Biodiversity Survey in the Philippines
This summer, I was fortunate enough to join a team of international biologists and participate in a four-week biodiversity study on the island of Samar in the southeastern Philippines. This expedition was funded by an NSF RAPID grant and lead by the University of Kansas (KU; my alma mater), and the University of Oklahoma (OU), both of which have a long-standing research program focused in the Philippines. Luckily for me, this was my second opportunity to team up with these collaborating research labs for fieldwork in the Philippines. After graduating in 2008, I spent five months with a team of herpetologists, mammalogists, and ornithologists from KU surveying local biodiversity on several islands throughout the Philippine archipelago. When they reached out to me this past year to collaborate on another trip, I was elated to join them once again.
However, my involvement in the trip was truly made possible by the incredible folks at the San Diego Zoo. Not only were the curators supportive of this biodiversity conservation trip, but my travel and participation in the expedition was supported by the San Diego American Association of Zoo Keepers (SDAAZK) and the Adam Ruble Fund. My KU and OU collaborators and I cannot thank them enough for their support!
In late 2013, Typhoon Hainan, one of the strongest tropical cyclones ever recorded, killed nearly 10,000 people making it the Philippines’ deadliest typhoon on record. The main purpose of the expedition this summer was to quickly evaluate the impact of Typhoon Hainan on regional biodiversity. The Philippines is one of the world’s biodiversity hotspots, and it is crucial to have a better understanding of conservation issues related to catastrophic natural events.
After 7,600 miles and a 15-hour flight, I arrived in Manila with no worries, except that my luggage was left at LAX. This caused a brief one-day delay before we could depart from the populated city of Manila and head down to the plush, green jungles on the island of Samar. This also gave us one more day to relish a few of the greatest luxuries many of us take for granted in life: running water for a shower, a mattress for a bed and, last but not least, a toilet. These common amenities are rarely encountered on many islands. After a month in the jungle, you truly realize how much you take these simple comforts for granted.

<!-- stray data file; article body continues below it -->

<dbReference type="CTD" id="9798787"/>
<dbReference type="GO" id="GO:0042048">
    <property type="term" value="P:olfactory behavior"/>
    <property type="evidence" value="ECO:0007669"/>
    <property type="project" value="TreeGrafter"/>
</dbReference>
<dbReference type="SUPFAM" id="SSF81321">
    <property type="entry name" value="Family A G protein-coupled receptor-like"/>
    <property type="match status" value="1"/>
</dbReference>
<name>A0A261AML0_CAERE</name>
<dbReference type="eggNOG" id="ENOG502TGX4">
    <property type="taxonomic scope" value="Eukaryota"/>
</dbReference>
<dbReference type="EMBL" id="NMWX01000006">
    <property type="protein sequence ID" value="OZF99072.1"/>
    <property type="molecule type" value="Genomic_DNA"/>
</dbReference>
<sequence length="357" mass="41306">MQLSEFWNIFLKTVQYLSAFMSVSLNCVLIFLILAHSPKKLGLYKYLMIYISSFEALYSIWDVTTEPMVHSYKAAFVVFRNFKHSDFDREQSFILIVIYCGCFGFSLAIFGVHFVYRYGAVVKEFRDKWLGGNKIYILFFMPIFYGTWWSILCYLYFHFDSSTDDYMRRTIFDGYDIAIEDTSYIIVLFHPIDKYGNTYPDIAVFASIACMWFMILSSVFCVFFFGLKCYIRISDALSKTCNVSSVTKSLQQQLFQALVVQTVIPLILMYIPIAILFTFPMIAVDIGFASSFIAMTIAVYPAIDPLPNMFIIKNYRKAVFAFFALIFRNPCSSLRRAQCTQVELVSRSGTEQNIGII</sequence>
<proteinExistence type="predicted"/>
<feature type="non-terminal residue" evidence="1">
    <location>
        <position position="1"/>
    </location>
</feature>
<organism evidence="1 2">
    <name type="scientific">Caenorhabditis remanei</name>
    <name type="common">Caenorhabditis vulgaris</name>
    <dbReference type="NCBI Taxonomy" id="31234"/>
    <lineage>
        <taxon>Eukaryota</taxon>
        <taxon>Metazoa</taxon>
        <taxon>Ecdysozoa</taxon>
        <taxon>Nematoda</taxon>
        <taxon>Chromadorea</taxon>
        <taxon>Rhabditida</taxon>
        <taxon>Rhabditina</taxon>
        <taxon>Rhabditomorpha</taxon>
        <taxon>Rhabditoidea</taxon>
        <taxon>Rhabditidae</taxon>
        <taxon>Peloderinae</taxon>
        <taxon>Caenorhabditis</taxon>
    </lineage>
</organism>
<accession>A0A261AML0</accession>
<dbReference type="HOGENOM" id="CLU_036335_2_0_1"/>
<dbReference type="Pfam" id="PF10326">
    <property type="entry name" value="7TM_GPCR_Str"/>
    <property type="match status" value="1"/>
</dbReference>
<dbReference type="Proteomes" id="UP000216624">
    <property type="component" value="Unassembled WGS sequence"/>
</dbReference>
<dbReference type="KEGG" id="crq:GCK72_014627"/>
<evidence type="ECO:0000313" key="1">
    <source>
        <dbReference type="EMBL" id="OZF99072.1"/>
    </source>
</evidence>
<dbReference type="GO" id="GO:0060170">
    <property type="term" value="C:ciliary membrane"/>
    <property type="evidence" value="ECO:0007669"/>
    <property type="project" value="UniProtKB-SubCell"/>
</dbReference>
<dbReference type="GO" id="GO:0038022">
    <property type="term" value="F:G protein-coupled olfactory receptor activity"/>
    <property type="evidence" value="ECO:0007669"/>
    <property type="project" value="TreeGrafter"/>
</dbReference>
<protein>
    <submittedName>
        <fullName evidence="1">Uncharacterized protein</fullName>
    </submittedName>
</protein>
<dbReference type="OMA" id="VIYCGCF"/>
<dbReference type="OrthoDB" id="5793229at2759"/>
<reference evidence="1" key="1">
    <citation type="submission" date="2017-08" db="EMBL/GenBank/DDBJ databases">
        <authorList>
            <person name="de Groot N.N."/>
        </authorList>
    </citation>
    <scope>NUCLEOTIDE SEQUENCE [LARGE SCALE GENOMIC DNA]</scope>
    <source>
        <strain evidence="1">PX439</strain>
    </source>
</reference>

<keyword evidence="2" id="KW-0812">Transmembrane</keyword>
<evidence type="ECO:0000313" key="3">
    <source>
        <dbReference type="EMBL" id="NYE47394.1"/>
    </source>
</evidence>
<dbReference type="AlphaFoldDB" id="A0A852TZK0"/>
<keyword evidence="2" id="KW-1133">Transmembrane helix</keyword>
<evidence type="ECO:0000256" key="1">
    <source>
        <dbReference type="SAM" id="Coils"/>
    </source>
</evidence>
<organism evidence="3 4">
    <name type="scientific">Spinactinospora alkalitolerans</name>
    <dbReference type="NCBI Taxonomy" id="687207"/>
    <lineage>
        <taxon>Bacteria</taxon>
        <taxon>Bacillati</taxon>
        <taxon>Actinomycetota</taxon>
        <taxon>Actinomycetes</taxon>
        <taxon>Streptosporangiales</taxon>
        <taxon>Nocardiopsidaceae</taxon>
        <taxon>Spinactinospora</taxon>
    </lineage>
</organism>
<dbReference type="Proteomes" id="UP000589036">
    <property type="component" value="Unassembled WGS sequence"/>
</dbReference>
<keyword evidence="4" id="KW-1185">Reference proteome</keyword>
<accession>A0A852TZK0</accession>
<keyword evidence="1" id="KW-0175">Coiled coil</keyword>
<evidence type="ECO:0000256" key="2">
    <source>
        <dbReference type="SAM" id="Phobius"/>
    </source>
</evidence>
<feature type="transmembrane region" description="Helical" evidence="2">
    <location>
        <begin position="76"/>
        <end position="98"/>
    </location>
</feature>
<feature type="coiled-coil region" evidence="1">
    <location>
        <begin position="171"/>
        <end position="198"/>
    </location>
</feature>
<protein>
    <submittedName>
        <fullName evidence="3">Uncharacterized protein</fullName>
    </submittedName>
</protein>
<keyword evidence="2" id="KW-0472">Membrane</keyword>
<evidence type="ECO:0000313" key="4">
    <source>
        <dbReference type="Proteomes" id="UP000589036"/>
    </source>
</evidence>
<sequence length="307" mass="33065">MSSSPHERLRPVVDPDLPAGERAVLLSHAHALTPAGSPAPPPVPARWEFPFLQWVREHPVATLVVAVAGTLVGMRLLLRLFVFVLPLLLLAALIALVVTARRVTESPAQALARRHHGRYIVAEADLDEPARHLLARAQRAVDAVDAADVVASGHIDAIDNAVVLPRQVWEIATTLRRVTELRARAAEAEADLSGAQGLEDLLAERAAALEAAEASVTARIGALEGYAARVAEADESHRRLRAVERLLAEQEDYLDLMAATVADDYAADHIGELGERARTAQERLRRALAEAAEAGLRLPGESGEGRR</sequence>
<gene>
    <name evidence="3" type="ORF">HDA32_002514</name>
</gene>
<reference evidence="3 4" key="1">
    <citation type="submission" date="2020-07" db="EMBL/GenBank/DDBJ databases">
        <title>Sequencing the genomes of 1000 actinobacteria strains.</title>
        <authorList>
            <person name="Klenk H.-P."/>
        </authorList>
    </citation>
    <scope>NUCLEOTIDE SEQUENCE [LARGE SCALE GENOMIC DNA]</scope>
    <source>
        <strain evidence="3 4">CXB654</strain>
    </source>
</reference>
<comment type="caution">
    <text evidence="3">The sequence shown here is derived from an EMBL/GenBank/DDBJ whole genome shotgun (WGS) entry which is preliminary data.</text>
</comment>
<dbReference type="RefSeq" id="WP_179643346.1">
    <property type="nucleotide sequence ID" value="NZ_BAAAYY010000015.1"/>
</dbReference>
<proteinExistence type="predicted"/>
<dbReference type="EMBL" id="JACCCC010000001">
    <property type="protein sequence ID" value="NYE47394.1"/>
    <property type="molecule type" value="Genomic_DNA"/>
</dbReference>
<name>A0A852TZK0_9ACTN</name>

Travel within the Philippines is rather difficult at times for many reasons, including overcrowded modes of transportation. Some bus rides are standing room only or many people in a two-person seat. Sometimes, entire families even ride on the roof. Our total journey from Manila to our first campsite on Samar would entail a 28-hour bus ride, four hours on a ferry, six hours in the back of a jeepney, another six hours on a bus and a three-hour hike.
After almost a week of travel and having to gather all of our food and supplies for the next few weeks, we finally arrived at our camp. Our new home was nestled directly in the most lush, dense jungle you can imagine. It was beautiful. The trees were 60 feet tall, hosting hundreds of ferns, vines, and cicads of various species, towered above our camp acting as a roof. From here on out, I would be sleeping in a hammock (which I love), roaming the undergrowth to access natural “bathrooms,” and trying to avoid any thorns or biting/stinging toxic insects while traversing a 40-foot mudslide to bathe in the stream below our camp. Gotta love it!
Check out my next blogs!
Herpin’ for Conservation II
Herpin’ for Conservation III
Herpin’ for Conservation IV